Bosses' thugs beat me up, says union man

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The Independent Online

Bob Crow, assistant general secretary of the RMT, yesterday accused railway bosses of "hiring muscle" to have him "finished off" and stop him from running for leadership of the union behind last week's train strikes.

Bob Crow, assistant general secretary of the RMT, yesterday accused railway bosses of "hiring muscle" to have him "finished off" and stop him from running for leadership of the union behind last week's train strikes.

Mr Crow was badly beaten in his home in the early hours of New Year's Day by two thugs who hit him with an iron bar. He lay unconscious in a pool of blood for two hours and now needs surgery to correct blurred vision in his right eye. Police initially said the assault was an attempted burglary that went wrong. But yesterday detectives ruled that out, saying it was a premeditated attack.

A Scotland Yard spokesman said: "It is obviously not just random. We are now treating this as an assault rather than an attempted burglary gone wrong. But we are keeping an open mind as to the motive."

Yesterday, police fitted a panic alarm button in Mr Crow's home in Woodford Green, Essex, indicating they believe he remains a target of further attacks.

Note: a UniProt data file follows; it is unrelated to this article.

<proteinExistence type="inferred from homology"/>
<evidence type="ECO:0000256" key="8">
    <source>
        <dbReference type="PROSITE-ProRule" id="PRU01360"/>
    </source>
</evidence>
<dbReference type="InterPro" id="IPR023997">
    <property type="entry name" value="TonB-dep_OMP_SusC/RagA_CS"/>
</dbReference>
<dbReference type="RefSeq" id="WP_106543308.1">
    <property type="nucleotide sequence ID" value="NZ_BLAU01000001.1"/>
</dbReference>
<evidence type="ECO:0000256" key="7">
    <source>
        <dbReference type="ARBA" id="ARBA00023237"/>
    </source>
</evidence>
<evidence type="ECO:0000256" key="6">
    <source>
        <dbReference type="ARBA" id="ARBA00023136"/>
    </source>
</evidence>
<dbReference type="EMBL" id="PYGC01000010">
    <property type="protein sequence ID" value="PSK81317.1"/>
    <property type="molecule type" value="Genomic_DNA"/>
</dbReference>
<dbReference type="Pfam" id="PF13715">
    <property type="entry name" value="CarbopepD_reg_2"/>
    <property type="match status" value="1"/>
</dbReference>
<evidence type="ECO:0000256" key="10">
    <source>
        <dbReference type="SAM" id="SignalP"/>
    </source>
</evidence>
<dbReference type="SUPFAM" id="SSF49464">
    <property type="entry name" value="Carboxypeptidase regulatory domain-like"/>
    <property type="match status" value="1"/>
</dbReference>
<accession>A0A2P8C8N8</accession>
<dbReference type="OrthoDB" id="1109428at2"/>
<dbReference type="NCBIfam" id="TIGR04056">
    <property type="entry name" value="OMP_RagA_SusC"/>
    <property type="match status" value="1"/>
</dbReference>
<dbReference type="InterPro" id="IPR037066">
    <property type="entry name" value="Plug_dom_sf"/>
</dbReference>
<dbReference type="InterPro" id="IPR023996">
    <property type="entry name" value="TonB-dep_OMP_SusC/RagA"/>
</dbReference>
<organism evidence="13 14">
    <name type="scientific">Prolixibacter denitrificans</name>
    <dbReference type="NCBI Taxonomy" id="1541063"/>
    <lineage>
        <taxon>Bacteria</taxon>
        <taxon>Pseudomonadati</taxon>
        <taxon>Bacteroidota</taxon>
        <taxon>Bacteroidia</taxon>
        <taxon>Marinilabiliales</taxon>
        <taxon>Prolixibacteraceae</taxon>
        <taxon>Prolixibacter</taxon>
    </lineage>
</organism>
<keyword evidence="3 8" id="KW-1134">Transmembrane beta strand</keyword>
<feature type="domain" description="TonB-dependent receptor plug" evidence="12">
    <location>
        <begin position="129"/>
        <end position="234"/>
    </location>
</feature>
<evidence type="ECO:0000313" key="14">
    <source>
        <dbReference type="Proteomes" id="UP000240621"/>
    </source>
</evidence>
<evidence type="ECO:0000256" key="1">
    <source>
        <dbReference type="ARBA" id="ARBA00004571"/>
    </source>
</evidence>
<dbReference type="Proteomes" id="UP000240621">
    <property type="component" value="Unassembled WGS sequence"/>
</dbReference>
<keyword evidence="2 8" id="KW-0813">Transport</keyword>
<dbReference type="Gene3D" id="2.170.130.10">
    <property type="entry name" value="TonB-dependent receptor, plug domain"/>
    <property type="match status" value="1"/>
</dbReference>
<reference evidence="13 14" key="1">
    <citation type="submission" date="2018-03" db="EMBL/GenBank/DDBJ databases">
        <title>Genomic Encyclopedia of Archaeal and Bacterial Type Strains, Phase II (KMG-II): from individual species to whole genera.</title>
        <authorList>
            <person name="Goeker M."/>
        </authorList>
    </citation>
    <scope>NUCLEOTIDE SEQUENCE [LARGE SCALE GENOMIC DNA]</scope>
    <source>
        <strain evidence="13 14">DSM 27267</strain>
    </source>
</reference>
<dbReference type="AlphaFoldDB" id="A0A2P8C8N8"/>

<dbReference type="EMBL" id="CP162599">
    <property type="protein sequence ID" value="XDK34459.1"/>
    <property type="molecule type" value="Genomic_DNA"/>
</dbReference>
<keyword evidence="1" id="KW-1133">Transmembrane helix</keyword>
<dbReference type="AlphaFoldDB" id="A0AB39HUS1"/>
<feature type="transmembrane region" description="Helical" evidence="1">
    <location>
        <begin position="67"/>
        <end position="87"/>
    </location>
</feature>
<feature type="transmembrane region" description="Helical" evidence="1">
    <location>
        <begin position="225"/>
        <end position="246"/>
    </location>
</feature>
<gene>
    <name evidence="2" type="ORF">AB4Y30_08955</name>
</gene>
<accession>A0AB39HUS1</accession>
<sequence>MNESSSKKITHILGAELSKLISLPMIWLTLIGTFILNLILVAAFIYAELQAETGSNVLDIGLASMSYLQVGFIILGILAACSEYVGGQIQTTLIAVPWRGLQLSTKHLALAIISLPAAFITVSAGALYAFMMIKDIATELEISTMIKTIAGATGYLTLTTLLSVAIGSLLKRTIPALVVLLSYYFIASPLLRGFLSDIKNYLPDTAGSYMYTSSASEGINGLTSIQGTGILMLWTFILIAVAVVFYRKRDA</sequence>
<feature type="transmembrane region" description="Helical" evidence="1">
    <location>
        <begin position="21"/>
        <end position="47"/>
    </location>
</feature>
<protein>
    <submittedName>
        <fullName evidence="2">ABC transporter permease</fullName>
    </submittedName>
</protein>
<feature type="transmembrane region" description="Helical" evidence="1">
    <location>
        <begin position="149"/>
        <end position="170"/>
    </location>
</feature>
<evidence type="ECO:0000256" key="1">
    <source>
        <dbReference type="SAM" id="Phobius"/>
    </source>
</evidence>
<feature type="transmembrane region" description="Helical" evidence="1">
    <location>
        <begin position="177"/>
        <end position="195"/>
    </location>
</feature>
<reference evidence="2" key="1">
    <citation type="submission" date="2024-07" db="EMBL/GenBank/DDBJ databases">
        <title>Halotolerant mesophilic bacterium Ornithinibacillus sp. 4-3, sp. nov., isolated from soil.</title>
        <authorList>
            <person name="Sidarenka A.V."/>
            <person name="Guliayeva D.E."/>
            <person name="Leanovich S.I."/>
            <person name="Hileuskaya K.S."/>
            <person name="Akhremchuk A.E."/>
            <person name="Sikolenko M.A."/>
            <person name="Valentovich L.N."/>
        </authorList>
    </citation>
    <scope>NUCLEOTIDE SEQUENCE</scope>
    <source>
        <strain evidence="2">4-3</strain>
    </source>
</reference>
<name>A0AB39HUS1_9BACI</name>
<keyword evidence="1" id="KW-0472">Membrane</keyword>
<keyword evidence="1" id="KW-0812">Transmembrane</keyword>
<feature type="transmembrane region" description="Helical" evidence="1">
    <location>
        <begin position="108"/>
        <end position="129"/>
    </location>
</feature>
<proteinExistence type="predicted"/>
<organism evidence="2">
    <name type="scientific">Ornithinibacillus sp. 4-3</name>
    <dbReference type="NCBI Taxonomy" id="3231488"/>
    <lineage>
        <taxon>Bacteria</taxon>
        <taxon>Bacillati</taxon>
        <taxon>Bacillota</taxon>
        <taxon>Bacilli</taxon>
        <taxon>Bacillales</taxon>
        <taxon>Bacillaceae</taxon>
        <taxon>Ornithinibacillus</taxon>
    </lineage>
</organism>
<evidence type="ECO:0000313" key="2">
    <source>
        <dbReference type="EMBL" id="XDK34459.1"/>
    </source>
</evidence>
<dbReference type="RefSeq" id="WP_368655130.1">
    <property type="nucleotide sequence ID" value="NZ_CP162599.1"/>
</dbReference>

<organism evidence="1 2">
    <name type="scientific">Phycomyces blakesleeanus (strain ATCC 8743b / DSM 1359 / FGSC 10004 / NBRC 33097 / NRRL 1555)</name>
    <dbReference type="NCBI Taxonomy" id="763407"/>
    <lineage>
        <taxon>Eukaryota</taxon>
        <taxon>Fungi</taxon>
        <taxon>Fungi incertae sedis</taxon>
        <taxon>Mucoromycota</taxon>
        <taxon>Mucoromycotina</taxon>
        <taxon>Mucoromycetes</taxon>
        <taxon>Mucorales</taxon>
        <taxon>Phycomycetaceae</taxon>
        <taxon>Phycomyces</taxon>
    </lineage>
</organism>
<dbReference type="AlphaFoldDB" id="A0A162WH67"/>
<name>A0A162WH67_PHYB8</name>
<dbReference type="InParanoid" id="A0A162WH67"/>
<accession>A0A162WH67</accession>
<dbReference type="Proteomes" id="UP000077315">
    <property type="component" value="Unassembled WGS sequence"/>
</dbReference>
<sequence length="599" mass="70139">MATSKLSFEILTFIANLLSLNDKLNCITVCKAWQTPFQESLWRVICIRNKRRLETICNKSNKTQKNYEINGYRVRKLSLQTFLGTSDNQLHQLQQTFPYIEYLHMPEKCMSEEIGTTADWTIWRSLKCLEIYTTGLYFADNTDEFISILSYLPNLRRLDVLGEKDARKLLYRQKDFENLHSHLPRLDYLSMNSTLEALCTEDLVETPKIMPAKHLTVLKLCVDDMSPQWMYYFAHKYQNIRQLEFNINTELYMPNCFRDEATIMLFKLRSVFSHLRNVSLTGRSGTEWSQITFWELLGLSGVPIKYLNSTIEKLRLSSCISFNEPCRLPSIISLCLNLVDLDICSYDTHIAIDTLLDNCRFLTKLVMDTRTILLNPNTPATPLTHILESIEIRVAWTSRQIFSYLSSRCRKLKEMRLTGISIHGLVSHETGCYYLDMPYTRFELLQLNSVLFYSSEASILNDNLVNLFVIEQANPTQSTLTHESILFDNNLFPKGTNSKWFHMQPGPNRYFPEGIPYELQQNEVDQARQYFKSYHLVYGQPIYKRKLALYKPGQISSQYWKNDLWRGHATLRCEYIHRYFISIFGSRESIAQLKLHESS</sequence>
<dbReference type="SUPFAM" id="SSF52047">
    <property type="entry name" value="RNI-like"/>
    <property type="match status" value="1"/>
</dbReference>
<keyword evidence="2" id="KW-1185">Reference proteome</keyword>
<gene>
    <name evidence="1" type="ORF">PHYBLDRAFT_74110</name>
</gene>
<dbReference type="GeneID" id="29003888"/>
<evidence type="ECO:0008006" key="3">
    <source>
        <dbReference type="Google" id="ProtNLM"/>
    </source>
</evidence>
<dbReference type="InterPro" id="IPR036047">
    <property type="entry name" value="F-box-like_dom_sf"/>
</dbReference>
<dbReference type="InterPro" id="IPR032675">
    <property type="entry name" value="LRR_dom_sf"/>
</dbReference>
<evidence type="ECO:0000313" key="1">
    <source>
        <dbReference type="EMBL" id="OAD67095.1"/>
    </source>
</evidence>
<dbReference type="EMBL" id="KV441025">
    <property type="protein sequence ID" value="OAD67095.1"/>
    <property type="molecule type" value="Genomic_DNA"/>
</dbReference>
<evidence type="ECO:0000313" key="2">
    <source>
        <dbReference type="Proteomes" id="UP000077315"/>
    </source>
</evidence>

The outcome of the RMT election, which follows the death of Jimmy Knapp last year, is the most anxiously awaited union contest in recent times. Track operators and commuters will feel the election of Mr Crow, an ally of Arthur Scargill and member of his Socialist Labour Party, would lead to an escalation in the kind of industrial action that created mayhem last week. Mr Crow said it was no coincidence the attack on him coincided with the union sending out ballot papers to its 60,000 members. "It was hired muscle," Mr Crow said yesterday, "They tried to finish me off. It has got me very worried."

Asked who he thought was behind the attack, Mr Crow replied: "No way would I consider the union rivals to be a part of this. I think it's something to do with certain employers. They are worried about further industrial action. They are worried they could lose money in the stock exchange. I think it was someone giving me a hiding the day the ballot papers went out."

Speculation and gossip about who carried out the attack and the motives behind it have been spreading through the RMT, Britain's largest rail union. What effect the assault may have on Mr Crow's candidacy is unclear. He is the favourite to become the next general secretary and is up against two moderate opponents, whose vote could well be split.

The Government would love Mr Crow to lose the election, fearing chaos if he wins. A leaked TUC document outlines the fears of a hard left takeover of the RMT and promotes the candidacy of Phil Bialyk, Mr Crow's main rival and the Government's favoured choice.

The TUC document accuses Mr Crow of being a former member of the Communist Party and claims the RMT "is facing its biggest challenge for a generation".

One RMT source said: "The attack does look a bit strange. The world of railway union activism is a small one and the rumour machine has been working and various theories are being passed around."

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